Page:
The Space Cadets series also includes Dice Duel and Away Missions. These are the games to go for if you want to live out that Star Trek bridge experience in a completely non-franchise environment. Each player gets a ship job, represented by a mini game – after which everything can (and probably will) go wrong in real-time. Dice Duel pits two teams against each other, while Away Missions adds a scenario-based story.
8. Android: Infiltration (2-6 players, 30-45 mins, 2012)
If you like push-your-luck games, Infiltration adds a nice sci-fi theme for an enjoyable genre atmosphere. Break in, steal stuff – but get out before the police arrive to bust you. The player who escapes with the most stolen data wins. But you’ve got to escape to be in with a chance of winning. Think of it as a more cinematic (and complex) version of light games such as Deep Sea Adventure and Diamant.
9. Magnastorm (2-4 players, 120 mins, 2018)
I think dry euro games must excel to justify using the sci fi genre. Sci-fi suggests action and adventure, rather than pushing cubes. But Magnastorm does it really well, bringing the theme to life with a dangerous planet where you have to keep moving to avoid its weather. And a cast of experts who can change allegiance, adding a bit of drama. I’ll also give a little nod to Artemis Project, another euro that has that little bit of cinema.
10. Orbital (2-4 players, 30-45 mins, 2018)
Finally, a nod to a small publisher game that went largely unnoticed that I still champion when I can. This clever little abstract sees each player building a space station. You’re essentially placing coloured triangles on a board to score points, but the clever tile buying system makes it a really tricky puzzle. Could this city-builder be set quite literally anywhere else? Sure. But it’s not. It’s in SPACE.
Star Wars board games with good reputations
- Imperial Assault – Looking for a dungeon-crawler, but in the Star Wars universe? Build up your character and take on the Empire in a series of minis/dice/map-based scenarios.
- Star Wars: Destiny – A light two-player collectable dice and card game with each match lasting around 30 minutes.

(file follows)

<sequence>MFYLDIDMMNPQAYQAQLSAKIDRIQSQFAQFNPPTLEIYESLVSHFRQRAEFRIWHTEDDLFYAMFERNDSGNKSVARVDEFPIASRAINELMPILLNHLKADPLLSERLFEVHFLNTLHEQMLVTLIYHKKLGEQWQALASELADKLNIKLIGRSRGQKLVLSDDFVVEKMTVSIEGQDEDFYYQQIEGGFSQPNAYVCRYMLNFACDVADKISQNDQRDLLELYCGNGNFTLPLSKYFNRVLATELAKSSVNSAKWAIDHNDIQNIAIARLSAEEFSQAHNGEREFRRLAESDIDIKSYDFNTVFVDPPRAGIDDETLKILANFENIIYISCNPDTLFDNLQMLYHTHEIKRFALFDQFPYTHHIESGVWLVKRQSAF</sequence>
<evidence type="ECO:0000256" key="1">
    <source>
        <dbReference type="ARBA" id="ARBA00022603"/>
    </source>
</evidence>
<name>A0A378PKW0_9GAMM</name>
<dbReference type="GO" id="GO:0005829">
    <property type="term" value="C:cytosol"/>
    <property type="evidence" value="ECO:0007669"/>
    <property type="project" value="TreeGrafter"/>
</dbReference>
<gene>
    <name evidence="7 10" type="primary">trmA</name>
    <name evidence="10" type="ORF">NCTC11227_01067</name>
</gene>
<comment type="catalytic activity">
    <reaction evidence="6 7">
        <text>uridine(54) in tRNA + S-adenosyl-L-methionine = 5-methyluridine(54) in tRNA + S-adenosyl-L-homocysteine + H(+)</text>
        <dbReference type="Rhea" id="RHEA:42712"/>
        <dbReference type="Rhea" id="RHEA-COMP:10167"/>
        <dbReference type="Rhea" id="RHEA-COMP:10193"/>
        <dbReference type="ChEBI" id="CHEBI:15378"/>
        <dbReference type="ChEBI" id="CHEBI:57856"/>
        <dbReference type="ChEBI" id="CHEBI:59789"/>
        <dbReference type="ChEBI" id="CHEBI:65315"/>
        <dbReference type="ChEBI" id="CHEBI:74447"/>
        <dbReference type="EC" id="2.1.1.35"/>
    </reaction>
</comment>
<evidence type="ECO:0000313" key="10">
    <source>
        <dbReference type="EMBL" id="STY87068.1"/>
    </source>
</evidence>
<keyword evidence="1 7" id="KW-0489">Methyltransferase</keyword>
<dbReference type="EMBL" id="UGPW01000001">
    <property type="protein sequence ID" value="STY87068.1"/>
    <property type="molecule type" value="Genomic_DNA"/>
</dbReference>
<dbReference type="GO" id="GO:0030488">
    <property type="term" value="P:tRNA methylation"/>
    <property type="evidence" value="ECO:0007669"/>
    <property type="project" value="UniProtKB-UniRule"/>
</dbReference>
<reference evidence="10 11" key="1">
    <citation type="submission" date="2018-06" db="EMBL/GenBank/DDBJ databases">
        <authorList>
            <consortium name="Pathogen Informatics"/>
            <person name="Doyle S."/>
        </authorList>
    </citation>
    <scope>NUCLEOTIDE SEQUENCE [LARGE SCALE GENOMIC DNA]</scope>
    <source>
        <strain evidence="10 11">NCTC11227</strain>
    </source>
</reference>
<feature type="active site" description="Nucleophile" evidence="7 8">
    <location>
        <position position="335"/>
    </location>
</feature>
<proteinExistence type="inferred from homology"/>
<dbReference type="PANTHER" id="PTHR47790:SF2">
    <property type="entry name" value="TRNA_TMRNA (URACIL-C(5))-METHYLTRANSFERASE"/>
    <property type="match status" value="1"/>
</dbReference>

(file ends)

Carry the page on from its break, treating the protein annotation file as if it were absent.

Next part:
- X-Wing Miniatures – Choose your ships then act out epic space dog fights in this minis war game style space shoot-em-up. (see also Star Wars: Armada for the fleet experience).
- Star Wars: Outer Rim – Yearning for the Han Solo experience? Equip your ship, deliver cargo and avoid the authorities to gain fame and fortune.
- Star Wars: The Card Game – A collectable one-versus-one card game set in the Star Wars universe (original trilogy). Use your cards to complete objectives in a race against time for the rebel player.
Star Trek board games with a good rep
- Fleet Captains – Using Heroclix style ships on a hex grid, players build their fleet and head out to complex missions (and blow each other to bits).
- Star Trek: Attack Wing – Moving the Star Wars: X-Wing game into Star Trek territory, Attack Wing adds exploration to the war game/minis mix.
- Ascendancy – A big civ-style epic of exploration and expansion between the Federation, Klingons and Romulans (for three players).
- Star Trek: Frontiers – Evolved from complex euro game Mage Knight, with solo, co-operative and competitive scenarios. A heavy but thematic experience.
- Star Trek Panic – This ‘Original Series’ take on classic game Castle Panic sees you defending the Enterprise from enemy attacks in tower defence fashion.
What?! You didn’t include X?!?!!!22!?
Quit your whining. Scythe didn’t make my top 10 sci fi games because it absolutely bored me to tears. Twilight Imperium and Battlestar Galactica didn’t do it for me either. Both are incredibly long for the level of game play on show and really need people to get into character and invest in the experience to make them shine. Finally, Eclipse is also highly regarded, but while I enjoyed my first few plays it quickly fell off a cliff for me. It felt a little crude and scripted for a 4X, but I’m in the minority on that (and the others).
Always happy to school you at XIA (a.k.a. Merchants of Venus with bells on) in Eastbourne. And I’m totally with you on Scythe.